We cannot continue to wait for government to come out with a major policy on this, as there has been an understanding between it and the DISCOS and other stakeholders.
It would seem government’s hands may have been tied through its partial deregulation of the energy sector .
This is the more compelling reason businesses should focus more on how to reduce cost imposed by epileptic power supply, and go for alternative means of maximising productivity and reduce cost.
Unreliable power supply comes with environmental cost too. Petrol and diesel generators increases pollution, with a negative impact on climate change and human health. In turn, environmental damage can result in agricultural job losses.
Thus, solar energy is an open sesame to boosting the productivity of small and medium scale enterprises seen as the main arteries of national economy.
We are aware of the reality of the country electrification initiatives favouring the expansion of centralised power systems to meet urban energy demand and decentralised power systems for rural areas.
Such an approach, it would seem, could still leave a shortage of electricity in urban areas because of the continued movement of people from rural to urban areas in search of better quality of life.
Extending the electricity reach of centralised systems might be costly, particularly in meeting the demand of the new urban population.
The most practical solution for countrywide electricity access is the combination of centralised and decentralised power systems. These solutions would ideally provide uninterrupted power supply, have cheap operating costs and be environmentally clean. And the best solution in this regard is solar power.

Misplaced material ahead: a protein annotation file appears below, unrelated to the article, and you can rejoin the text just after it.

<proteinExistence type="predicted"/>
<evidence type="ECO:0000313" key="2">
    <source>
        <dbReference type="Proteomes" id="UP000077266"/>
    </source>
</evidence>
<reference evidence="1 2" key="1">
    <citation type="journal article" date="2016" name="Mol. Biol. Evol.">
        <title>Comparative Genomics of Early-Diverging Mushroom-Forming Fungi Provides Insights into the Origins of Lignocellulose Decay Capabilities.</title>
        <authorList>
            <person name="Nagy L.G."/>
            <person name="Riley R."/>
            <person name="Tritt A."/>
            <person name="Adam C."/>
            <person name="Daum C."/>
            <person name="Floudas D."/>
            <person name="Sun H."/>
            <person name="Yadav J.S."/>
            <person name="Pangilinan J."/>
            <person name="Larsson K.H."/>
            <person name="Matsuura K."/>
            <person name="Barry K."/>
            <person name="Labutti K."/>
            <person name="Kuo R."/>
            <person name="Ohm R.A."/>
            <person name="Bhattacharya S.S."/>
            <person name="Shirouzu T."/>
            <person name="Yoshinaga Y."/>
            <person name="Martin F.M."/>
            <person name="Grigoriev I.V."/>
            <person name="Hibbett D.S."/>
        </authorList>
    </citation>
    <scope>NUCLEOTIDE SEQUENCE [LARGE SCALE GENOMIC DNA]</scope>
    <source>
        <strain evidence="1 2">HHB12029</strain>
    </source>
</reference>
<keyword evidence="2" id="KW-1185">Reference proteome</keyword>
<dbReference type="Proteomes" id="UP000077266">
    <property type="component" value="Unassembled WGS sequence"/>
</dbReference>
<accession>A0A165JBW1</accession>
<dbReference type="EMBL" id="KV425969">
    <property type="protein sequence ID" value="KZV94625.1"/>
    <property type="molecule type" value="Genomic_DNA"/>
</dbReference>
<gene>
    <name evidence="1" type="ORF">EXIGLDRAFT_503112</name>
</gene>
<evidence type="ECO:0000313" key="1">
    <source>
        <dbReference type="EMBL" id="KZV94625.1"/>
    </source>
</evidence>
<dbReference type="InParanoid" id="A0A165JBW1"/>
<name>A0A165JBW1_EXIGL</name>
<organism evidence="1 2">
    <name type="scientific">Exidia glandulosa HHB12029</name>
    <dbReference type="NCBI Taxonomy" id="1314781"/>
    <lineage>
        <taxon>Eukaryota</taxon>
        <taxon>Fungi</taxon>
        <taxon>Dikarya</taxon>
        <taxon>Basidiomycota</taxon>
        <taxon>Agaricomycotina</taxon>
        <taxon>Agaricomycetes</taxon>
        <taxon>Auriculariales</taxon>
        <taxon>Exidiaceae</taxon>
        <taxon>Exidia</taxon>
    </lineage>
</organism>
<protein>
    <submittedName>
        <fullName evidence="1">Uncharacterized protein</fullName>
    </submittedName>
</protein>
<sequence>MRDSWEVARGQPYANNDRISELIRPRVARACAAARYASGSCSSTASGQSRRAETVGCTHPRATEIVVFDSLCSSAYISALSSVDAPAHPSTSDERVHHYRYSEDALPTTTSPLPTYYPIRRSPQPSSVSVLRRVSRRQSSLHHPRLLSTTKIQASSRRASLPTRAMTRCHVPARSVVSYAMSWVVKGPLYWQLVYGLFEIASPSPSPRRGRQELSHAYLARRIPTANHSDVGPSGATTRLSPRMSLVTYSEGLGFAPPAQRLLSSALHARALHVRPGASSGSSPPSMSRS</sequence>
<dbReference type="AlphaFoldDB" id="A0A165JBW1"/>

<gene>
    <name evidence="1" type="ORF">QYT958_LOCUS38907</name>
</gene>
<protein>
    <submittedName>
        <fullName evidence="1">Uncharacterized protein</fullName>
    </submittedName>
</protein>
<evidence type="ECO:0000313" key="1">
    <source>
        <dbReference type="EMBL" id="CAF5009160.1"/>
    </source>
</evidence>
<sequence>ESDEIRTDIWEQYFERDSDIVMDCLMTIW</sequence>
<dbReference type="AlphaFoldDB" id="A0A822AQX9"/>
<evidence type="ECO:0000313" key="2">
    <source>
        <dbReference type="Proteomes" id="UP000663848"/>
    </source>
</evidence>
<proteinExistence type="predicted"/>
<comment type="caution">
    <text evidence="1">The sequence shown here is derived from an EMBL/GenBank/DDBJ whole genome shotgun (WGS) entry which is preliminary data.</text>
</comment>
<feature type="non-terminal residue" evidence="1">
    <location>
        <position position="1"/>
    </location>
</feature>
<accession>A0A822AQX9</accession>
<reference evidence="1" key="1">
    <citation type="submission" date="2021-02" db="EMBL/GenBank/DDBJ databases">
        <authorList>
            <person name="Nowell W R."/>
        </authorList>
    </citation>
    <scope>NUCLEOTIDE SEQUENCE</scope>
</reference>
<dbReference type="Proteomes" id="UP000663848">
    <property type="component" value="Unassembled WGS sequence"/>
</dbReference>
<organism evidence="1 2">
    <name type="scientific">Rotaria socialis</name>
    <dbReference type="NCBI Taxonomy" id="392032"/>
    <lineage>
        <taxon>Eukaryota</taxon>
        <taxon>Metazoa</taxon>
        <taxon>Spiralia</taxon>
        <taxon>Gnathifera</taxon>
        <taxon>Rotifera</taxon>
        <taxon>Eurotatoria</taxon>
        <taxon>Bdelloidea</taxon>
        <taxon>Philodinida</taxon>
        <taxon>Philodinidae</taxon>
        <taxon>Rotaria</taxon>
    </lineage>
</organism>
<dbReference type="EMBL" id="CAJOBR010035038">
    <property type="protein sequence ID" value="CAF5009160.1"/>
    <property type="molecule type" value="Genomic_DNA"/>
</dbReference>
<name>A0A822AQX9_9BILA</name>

EnergyDay undertook a survey of 80 commercial centres in the capital city, Abuja and Lagos to establish their most common activities. We found that the majority of businesses in these commercial centres were boutiques, cyber cafes, salons, tailoring and grocery shops. Small-scale petrol generators served most of the commercial outlets on every shop floor.
We believe these small and medium scale enterprises could form a cluster and install solar, this will reduce individual cost and boost production. And for those of them who can do it alone, the better.
The Nigerian Breweries solar plant was allegedly built at the cost of over N300 million, which we believe is still modest for other big companies to emulate.
On the long run, it is still cheaper compared to the costs big companies incurred as indebtedness to DISCOs.
According to Nigerian Breweries’ MD the power solution will be providing a significant reduction to the current cost of power, while also reducing the plant’s CO2 emissions by over 10,000 tonnes over the lifespan of the plant.
Our position as a platform is that the Manufacturers Association of Nigeria, MAN, should encourage its members to seriously consider the Nigerian Breweries’ option as a way out of exorbitant cost of the current electriticity supply which has taken away a huge chunk of their profits. It is time to look at the solar option. We can not continue to delude ourselves that all is well with the state of energy sector. Now is the time for organised private sector to take the bull by the horn and do the needful by embracing the solar -powered initiative.